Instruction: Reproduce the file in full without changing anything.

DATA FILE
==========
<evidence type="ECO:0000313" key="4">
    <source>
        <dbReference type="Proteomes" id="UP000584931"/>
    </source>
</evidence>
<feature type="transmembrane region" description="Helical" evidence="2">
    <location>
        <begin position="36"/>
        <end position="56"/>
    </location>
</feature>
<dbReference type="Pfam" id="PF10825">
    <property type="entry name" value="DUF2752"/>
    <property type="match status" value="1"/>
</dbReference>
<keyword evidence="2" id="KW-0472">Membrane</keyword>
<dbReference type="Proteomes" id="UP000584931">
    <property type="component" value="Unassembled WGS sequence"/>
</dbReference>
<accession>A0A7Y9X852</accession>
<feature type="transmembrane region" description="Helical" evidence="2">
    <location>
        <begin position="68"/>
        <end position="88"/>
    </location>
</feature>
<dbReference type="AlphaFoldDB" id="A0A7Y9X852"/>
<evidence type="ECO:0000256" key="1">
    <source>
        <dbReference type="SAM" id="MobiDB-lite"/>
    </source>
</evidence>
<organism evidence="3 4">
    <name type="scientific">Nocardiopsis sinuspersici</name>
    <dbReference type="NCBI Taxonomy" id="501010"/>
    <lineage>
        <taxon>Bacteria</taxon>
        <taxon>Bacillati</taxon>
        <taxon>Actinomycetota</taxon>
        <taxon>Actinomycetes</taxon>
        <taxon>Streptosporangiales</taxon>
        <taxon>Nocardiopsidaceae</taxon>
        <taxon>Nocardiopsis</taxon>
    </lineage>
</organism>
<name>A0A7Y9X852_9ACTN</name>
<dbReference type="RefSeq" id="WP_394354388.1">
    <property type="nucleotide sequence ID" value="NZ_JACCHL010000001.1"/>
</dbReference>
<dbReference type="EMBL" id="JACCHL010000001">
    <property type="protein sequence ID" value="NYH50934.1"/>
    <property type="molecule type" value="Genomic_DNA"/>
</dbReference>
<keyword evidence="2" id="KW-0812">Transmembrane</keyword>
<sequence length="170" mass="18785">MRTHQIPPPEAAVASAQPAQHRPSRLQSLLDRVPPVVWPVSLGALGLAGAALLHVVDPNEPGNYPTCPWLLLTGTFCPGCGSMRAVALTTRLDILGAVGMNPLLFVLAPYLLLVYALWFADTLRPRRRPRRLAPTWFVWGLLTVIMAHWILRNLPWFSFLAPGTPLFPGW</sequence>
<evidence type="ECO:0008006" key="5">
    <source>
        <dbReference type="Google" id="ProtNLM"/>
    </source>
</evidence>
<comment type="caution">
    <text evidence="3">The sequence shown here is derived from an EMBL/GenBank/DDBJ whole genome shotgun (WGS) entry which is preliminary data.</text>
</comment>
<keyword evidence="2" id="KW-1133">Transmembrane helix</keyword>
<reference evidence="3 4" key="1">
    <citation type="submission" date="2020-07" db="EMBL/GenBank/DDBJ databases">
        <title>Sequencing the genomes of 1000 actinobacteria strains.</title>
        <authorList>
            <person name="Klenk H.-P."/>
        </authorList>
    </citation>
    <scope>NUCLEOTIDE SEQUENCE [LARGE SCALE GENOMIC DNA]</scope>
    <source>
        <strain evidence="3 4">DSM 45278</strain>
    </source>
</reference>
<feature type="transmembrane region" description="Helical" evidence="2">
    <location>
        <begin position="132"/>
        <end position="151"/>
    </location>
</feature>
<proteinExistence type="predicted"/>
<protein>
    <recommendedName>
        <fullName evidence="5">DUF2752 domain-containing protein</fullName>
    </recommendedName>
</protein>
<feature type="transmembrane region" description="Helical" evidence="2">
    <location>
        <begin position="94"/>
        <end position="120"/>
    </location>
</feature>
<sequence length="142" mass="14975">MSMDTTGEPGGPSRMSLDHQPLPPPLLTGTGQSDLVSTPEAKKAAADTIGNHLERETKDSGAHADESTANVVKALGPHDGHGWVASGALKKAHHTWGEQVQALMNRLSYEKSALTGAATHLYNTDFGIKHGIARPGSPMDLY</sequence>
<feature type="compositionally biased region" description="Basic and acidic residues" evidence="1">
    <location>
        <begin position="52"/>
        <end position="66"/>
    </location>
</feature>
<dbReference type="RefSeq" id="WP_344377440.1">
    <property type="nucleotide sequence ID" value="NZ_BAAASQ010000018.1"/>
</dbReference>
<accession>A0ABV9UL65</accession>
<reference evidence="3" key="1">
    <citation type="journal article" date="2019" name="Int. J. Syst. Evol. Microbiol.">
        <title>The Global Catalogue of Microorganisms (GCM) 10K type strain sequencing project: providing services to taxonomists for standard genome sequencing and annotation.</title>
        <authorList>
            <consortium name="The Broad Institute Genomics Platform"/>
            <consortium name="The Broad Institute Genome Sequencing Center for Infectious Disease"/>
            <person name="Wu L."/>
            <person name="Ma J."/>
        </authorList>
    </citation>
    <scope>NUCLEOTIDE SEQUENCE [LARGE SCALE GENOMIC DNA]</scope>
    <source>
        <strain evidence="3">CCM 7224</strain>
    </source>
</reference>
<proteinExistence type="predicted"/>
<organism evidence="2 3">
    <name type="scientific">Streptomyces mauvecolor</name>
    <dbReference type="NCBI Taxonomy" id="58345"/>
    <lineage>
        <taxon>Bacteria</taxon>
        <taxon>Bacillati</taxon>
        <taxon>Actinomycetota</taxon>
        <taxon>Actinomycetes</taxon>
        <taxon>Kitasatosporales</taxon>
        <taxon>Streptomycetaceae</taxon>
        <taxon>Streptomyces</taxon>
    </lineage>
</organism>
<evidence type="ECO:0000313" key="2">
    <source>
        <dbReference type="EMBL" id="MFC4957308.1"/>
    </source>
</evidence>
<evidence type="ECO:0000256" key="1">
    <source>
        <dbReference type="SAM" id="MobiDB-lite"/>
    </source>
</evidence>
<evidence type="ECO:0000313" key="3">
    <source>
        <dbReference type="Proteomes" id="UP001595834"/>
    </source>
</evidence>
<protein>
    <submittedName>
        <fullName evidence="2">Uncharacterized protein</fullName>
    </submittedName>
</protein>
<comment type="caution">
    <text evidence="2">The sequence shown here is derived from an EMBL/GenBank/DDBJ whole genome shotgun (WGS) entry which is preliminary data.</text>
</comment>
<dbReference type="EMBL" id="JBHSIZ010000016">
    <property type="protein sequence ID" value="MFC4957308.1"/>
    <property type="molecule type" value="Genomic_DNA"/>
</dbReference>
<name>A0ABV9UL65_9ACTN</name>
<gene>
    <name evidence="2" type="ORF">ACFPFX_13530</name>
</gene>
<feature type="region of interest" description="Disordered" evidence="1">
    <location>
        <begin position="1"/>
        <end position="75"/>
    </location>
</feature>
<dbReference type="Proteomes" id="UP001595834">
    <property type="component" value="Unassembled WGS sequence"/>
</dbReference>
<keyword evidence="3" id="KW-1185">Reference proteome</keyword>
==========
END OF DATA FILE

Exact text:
<evidence type="ECO:0000313" key="4">
    <source>
        <dbReference type="Proteomes" id="UP000584931"/>
    </source>
</evidence>
<feature type="transmembrane region" description="Helical" evidence="2">
    <location>
        <begin position="36"/>
        <end position="56"/>
    </location>
</feature>
<dbReference type="Pfam" id="PF10825">
    <property type="entry name" value="DUF2752"/>
    <property type="match status" value="1"/>
</dbReference>
<keyword evidence="2" id="KW-0472">Membrane</keyword>
<dbReference type="Proteomes" id="UP000584931">
    <property type="component" value="Unassembled WGS sequence"/>
</dbReference>
<accession>A0A7Y9X852</accession>
<feature type="transmembrane region" description="Helical" evidence="2">
    <location>
        <begin position="68"/>
        <end position="88"/>
    </location>
</feature>
<dbReference type="AlphaFoldDB" id="A0A7Y9X852"/>
<evidence type="ECO:0000256" key="1">
    <source>
        <dbReference type="SAM" id="MobiDB-lite"/>
    </source>
</evidence>
<organism evidence="3 4">
    <name type="scientific">Nocardiopsis sinuspersici</name>
    <dbReference type="NCBI Taxonomy" id="501010"/>
    <lineage>
        <taxon>Bacteria</taxon>
        <taxon>Bacillati</taxon>
        <taxon>Actinomycetota</taxon>
        <taxon>Actinomycetes</taxon>
        <taxon>Streptosporangiales</taxon>
        <taxon>Nocardiopsidaceae</taxon>
        <taxon>Nocardiopsis</taxon>
    </lineage>
</organism>
<name>A0A7Y9X852_9ACTN</name>
<dbReference type="RefSeq" id="WP_394354388.1">
    <property type="nucleotide sequence ID" value="NZ_JACCHL010000001.1"/>
</dbReference>
<dbReference type="EMBL" id="JACCHL010000001">
    <property type="protein sequence ID" value="NYH50934.1"/>
    <property type="molecule type" value="Genomic_DNA"/>
</dbReference>
<keyword evidence="2" id="KW-0812">Transmembrane</keyword>
<sequence length="170" mass="18785">MRTHQIPPPEAAVASAQPAQHRPSRLQSLLDRVPPVVWPVSLGALGLAGAALLHVVDPNEPGNYPTCPWLLLTGTFCPGCGSMRAVALTTRLDILGAVGMNPLLFVLAPYLLLVYALWFADTLRPRRRPRRLAPTWFVWGLLTVIMAHWILRNLPWFSFLAPGTPLFPGW</sequence>
<evidence type="ECO:0008006" key="5">
    <source>
        <dbReference type="Google" id="ProtNLM"/>
    </source>
</evidence>
<comment type="caution">
    <text evidence="3">The sequence shown here is derived from an EMBL/GenBank/DDBJ whole genome shotgun (WGS) entry which is preliminary data.</text>
</comment>
<keyword evidence="2" id="KW-1133">Transmembrane helix</keyword>
<reference evidence="3 4" key="1">
    <citation type="submission" date="2020-07" db="EMBL/GenBank/DDBJ databases">
        <title>Sequencing the genomes of 1000 actinobacteria strains.</title>
        <authorList>
            <person name="Klenk H.-P."/>
        </authorList>
    </citation>
    <scope>NUCLEOTIDE SEQUENCE [LARGE SCALE GENOMIC DNA]</scope>
    <source>
        <strain evidence="3 4">DSM 45278</strain>
    </source>
</reference>
<feature type="transmembrane region" description="Helical" evidence="2">
    <location>
        <begin position="132"/>
        <end position="151"/>
    </location>
</feature>
<proteinExistence type="predicted"/>
<protein>
    <recommendedName>
        <fullName evidence="5">DUF2752 domain-containing protein</fullName>
    </recommendedName>
</protein>
<feature type="transmembrane region" description="Helical" evidence="2">
    <location>
        <begin position="94"/>
        <end position="120"/>
    </location>
</feature>
<sequence length="142" mass="14975">MSMDTTGEPGGPSRMSLDHQPLPPPLLTGTGQSDLVSTPEAKKAAADTIGNHLERETKDSGAHADESTANVVKALGPHDGHGWVASGALKKAHHTWGEQVQALMNRLSYEKSALTGAATHLYNTDFGIKHGIARPGSPMDLY</sequence>
<feature type="compositionally biased region" description="Basic and acidic residues" evidence="1">
    <location>
        <begin position="52"/>
        <end position="66"/>
    </location>
</feature>
<dbReference type="RefSeq" id="WP_344377440.1">
    <property type="nucleotide sequence ID" value="NZ_BAAASQ010000018.1"/>
</dbReference>
<accession>A0ABV9UL65</accession>
<reference evidence="3" key="1">
    <citation type="journal article" date="2019" name="Int. J. Syst. Evol. Microbiol.">
        <title>The Global Catalogue of Microorganisms (GCM) 10K type strain sequencing project: providing services to taxonomists for standard genome sequencing and annotation.</title>
        <authorList>
            <consortium name="The Broad Institute Genomics Platform"/>
            <consortium name="The Broad Institute Genome Sequencing Center for Infectious Disease"/>
            <person name="Wu L."/>
            <person name="Ma J."/>
        </authorList>
    </citation>
    <scope>NUCLEOTIDE SEQUENCE [LARGE SCALE GENOMIC DNA]</scope>
    <source>
        <strain evidence="3">CCM 7224</strain>
    </source>
</reference>
<proteinExistence type="predicted"/>
<organism evidence="2 3">
    <name type="scientific">Streptomyces mauvecolor</name>
    <dbReference type="NCBI Taxonomy" id="58345"/>
    <lineage>
        <taxon>Bacteria</taxon>
        <taxon>Bacillati</taxon>
        <taxon>Actinomycetota</taxon>
        <taxon>Actinomycetes</taxon>
        <taxon>Kitasatosporales</taxon>
        <taxon>Streptomycetaceae</taxon>
        <taxon>Streptomyces</taxon>
    </lineage>
</organism>
<evidence type="ECO:0000313" key="2">
    <source>
        <dbReference type="EMBL" id="MFC4957308.1"/>
    </source>
</evidence>
<evidence type="ECO:0000256" key="1">
    <source>
        <dbReference type="SAM" id="MobiDB-lite"/>
    </source>
</evidence>
<evidence type="ECO:0000313" key="3">
    <source>
        <dbReference type="Proteomes" id="UP001595834"/>
    </source>
</evidence>
<protein>
    <submittedName>
        <fullName evidence="2">Uncharacterized protein</fullName>
    </submittedName>
</protein>
<comment type="caution">
    <text evidence="2">The sequence shown here is derived from an EMBL/GenBank/DDBJ whole genome shotgun (WGS) entry which is preliminary data.</text>
</comment>
<dbReference type="EMBL" id="JBHSIZ010000016">
    <property type="protein sequence ID" value="MFC4957308.1"/>
    <property type="molecule type" value="Genomic_DNA"/>
</dbReference>
<name>A0ABV9UL65_9ACTN</name>
<gene>
    <name evidence="2" type="ORF">ACFPFX_13530</name>
</gene>
<feature type="region of interest" description="Disordered" evidence="1">
    <location>
        <begin position="1"/>
        <end position="75"/>
    </location>
</feature>
<dbReference type="Proteomes" id="UP001595834">
    <property type="component" value="Unassembled WGS sequence"/>
</dbReference>
<keyword evidence="3" id="KW-1185">Reference proteome</keyword>